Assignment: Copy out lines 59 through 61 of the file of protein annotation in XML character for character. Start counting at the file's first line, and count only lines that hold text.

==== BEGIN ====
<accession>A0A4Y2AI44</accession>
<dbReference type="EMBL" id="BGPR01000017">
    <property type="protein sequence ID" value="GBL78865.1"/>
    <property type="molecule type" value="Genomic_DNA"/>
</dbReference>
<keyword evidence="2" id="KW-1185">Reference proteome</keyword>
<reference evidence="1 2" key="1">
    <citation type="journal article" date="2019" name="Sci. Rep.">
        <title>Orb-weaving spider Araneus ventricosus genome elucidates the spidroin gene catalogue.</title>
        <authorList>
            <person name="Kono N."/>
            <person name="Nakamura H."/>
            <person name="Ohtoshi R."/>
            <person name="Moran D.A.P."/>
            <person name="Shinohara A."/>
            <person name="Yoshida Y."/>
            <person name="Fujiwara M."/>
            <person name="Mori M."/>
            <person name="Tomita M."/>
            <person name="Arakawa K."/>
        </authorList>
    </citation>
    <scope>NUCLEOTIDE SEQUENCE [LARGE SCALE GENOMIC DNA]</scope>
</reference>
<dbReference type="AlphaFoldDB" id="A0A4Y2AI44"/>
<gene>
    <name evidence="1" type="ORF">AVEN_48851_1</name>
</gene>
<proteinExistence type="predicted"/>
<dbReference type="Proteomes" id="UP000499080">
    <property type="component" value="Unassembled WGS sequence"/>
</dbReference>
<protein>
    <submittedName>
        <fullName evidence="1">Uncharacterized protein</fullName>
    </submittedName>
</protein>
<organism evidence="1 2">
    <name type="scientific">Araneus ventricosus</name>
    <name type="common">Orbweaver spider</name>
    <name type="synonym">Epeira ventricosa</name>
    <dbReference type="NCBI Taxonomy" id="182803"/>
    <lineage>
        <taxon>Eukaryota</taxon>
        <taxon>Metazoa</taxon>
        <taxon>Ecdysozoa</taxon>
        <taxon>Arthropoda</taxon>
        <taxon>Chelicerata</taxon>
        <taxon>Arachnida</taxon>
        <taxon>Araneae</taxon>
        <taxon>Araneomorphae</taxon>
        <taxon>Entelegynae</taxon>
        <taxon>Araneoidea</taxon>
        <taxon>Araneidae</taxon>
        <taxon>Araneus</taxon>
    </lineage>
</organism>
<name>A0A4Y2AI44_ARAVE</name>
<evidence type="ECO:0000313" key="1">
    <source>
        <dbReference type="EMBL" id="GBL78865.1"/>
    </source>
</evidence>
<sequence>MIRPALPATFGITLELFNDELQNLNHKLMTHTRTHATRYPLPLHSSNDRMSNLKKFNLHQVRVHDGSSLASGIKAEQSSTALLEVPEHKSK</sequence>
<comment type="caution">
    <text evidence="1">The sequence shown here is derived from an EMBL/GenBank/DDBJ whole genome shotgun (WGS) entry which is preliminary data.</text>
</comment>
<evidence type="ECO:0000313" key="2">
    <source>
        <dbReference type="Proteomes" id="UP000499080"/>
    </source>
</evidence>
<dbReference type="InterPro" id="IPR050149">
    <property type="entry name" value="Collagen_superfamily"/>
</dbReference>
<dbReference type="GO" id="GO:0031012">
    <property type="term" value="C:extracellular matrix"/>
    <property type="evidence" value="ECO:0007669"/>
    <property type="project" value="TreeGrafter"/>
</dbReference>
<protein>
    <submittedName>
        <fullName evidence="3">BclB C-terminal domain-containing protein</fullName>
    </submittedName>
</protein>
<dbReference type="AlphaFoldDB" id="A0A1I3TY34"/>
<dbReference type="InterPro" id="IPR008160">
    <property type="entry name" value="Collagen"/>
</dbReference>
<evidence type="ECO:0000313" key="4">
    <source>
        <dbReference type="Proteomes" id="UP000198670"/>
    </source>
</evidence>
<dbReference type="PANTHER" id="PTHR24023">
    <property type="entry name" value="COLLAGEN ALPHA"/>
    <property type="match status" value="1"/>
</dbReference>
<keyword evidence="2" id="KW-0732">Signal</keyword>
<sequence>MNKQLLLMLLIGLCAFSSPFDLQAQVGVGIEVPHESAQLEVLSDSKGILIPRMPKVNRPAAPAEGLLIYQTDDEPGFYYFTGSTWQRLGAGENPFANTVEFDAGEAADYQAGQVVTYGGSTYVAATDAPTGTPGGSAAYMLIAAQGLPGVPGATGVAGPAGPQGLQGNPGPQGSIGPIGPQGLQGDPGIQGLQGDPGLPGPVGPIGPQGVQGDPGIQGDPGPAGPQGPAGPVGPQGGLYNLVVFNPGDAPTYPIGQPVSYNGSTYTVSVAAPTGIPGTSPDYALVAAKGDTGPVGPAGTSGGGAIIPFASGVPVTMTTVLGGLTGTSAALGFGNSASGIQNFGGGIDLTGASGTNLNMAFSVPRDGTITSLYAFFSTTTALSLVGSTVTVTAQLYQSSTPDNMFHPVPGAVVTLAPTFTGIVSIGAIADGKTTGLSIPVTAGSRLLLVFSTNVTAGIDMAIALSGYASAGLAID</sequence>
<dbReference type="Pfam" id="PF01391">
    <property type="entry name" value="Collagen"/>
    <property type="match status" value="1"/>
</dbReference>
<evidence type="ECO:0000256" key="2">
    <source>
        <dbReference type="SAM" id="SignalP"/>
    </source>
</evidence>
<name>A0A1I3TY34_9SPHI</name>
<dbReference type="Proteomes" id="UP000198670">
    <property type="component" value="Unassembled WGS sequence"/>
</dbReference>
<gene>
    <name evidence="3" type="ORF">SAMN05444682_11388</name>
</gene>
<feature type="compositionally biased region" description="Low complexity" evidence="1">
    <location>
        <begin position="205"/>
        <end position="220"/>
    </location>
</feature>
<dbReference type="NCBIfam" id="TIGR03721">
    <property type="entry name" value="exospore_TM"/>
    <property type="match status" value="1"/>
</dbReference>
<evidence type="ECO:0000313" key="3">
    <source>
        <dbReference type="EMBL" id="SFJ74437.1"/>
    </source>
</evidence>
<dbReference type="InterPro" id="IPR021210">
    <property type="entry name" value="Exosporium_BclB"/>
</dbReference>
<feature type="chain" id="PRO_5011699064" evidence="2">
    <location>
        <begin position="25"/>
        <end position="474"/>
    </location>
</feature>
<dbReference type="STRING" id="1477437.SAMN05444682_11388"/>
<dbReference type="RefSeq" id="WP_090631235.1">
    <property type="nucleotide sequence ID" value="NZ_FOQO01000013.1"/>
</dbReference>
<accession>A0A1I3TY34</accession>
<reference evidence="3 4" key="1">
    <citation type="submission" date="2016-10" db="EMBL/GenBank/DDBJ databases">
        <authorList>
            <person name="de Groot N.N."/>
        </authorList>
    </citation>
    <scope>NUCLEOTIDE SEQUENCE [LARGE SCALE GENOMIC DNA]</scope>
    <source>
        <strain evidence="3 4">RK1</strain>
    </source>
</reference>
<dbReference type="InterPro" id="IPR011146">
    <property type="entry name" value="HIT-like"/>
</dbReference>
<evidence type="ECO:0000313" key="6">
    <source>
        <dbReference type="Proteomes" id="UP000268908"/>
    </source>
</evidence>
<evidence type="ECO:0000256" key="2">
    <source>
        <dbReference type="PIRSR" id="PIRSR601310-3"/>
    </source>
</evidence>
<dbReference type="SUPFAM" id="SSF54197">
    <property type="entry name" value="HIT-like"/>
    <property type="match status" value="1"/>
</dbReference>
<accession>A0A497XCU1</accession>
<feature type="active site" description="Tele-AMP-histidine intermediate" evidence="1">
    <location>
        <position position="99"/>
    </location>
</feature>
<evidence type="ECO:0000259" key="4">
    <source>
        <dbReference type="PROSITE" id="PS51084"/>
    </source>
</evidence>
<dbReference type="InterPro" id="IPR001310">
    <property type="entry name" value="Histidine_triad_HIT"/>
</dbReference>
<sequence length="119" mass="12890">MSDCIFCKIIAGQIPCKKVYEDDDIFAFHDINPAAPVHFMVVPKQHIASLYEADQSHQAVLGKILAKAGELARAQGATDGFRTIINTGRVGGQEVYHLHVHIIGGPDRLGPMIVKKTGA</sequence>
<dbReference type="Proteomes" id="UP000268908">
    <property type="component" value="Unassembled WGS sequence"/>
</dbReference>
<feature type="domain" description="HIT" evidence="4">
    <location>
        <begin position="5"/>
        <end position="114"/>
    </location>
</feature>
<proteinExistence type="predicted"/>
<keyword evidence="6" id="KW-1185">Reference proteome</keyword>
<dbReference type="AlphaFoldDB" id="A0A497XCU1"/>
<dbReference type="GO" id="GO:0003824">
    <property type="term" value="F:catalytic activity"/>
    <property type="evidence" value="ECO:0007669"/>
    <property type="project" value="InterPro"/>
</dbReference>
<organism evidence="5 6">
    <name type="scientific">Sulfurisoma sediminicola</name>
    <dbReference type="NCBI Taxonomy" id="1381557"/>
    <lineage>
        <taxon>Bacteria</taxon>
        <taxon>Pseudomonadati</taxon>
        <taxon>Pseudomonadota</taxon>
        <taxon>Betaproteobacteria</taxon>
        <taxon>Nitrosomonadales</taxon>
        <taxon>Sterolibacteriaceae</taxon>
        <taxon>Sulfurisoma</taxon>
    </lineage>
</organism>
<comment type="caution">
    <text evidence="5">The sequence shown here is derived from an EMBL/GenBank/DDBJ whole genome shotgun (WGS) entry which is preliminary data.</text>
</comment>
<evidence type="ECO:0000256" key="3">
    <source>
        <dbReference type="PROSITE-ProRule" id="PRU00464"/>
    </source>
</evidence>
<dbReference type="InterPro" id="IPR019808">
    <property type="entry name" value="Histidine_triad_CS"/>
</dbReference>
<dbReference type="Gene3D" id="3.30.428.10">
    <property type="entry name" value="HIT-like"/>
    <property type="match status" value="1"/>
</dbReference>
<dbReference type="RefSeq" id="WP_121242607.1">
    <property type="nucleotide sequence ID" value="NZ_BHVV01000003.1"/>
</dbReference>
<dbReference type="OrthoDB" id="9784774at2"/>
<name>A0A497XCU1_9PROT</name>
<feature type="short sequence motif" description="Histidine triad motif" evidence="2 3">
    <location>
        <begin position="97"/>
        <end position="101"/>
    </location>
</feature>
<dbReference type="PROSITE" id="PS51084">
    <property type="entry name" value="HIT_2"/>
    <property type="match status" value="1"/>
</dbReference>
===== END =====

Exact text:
<evidence type="ECO:0000313" key="1">
    <source>
        <dbReference type="EMBL" id="GBL78865.1"/>